Cultural Techniques-special issue

Our book-length special issue on Cultural Techniques (Kulturtechniken) is out. Co-edited by Geoffrey Winthrop-Young, Ilinca Iurascu and myself, the special edition in Theory, Culture & Society is a significant introduction to the term that stems from German academic discussions in cultural and media studies. One could say it offers a significant variation on themes familiar from postwar German humanities’ focus on media, technologies and epistemo-ontological questions of culture in a post-representational and post-textual mode.

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By way of some significant translations as well as new articles the issue pitches a way to understand cultural reality through its techniques. The usual definition is from Thomas Macho:

“Cultural techniques – such as writing, reading, painting, counting,
making music – are always older than the concepts that are generated
from them. People wrote long before they conceptualized writing
or alphabets; millennia passed before pictures and statues gave
rise to the concept of the image; and until today, people sing or
make music without knowing anything about tones or musical notation
systems. Counting, too, is older than the notion of numbers. To
be sure, most cultures counted or performed certain mathematical
operations; but they did not necessarily derive from this a concept
of number.” (Macho, 2003: 179)

But as the issue demonstrates, there is more in this mix. The multiplicity of positions and inplications is well articulated in Winthrop-Young’s Introduction to the issue. He articulates how not only in Macho, but in different ways in Cornelia Vismann’s and Bernhard Siegert’s work the constitutive role of cultural techniques functions. In fact, could say that this is the German media theory version of the hominization-thesis: how we become humans; how agency is constituted by cultural techniques which allow us to occupy subject positions. Space, enclosures and passages between them is one way to understand the idea:

“Thus the difference between human beings and animals is one that
could not be thought without the mediation of a cultural technique.
In this not only tools and weapons . . . play an essential role; so, too,
does the invention of the door, whose first form was presumably the
gate [Gatter] . . . The door appears much more as a medium of coevolutionary
domestication of animals and human beings.” (Siegert, 2012: 8)

Key here is the way in which cultural techniques process distinctions with material and aesthetic means. In Winthrop-Young’s lucid words, “Procedural chains and connecting techniques give rise to notions and objects that are then endowed with essentialized identities.Underneath our ontological distinctions (if not even our own evolution) are constitutive, media-dependent ontic operations that need to be teased out by means of techno-material deconstruction.” The implications for a range of recent years of theory-debates are intriguing; it refers to the fact how we need to address practices of theory and techniques of theory as part of the work of concepts and philosophy of contemporary culture. Besides it also shows some early ideas that resonate with a post-textual approach to cultural analysis (for instance in Sybille Krämer and Horst Bredekamp’s article).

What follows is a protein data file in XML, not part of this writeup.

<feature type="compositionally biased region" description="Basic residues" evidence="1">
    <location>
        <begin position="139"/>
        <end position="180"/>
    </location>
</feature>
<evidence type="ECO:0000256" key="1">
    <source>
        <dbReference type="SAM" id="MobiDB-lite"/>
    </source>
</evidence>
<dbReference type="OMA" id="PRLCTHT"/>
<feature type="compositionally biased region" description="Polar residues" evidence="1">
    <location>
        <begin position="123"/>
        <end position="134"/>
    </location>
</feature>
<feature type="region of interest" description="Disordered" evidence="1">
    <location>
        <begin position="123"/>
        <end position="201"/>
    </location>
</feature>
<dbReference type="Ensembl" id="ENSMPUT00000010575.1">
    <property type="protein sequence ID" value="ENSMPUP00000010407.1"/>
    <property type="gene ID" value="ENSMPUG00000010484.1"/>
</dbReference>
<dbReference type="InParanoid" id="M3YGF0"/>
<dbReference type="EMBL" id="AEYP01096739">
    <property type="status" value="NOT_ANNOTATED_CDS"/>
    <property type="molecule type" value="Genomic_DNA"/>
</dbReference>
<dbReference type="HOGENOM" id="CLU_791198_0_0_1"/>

I was asked to produce a short video abstract of my own contribution. In addition, find below the table of contents.

Special Issue: Cultural Techniques
Edited by Geoffrey Winthrop-Young, Ilinca Iurascu and
Jussi Parikka

Articles
Cultural Techniques: Preliminary Remarks by Geoffrey Winthrop-Young
Culture, Technology, Cultural Techniques – Moving Beyond Text by Sybille Krämer and Horst Bredekamp
Second-Order Animals: Cultural Techniques of Identity and Identification by Thomas Macho
Cultural Techniques: Or the End of the Intellectual Postwar Era in German Media Theory by Bernhard Siegert
After Kittler: On the Cultural Techniques of Recent German Media Theory by Bernard Dionysius Geoghegan
Cultural Techniques and Sovereignty by Cornelia Vismann
The Power of Small Gestures: On the Cultural Technique of Service by Markus Krajewski
Zootechnologies: Swarming as a Cultural Technique by Sebastian Vehlken
From Media History to Zeitkritik by Wolfgang Ernst
Afterword: Cultural Techniques and Media Studies by Jussi Parikka

Review Article
Files, Lists, and the Material History of the Law by Liam Cole Young

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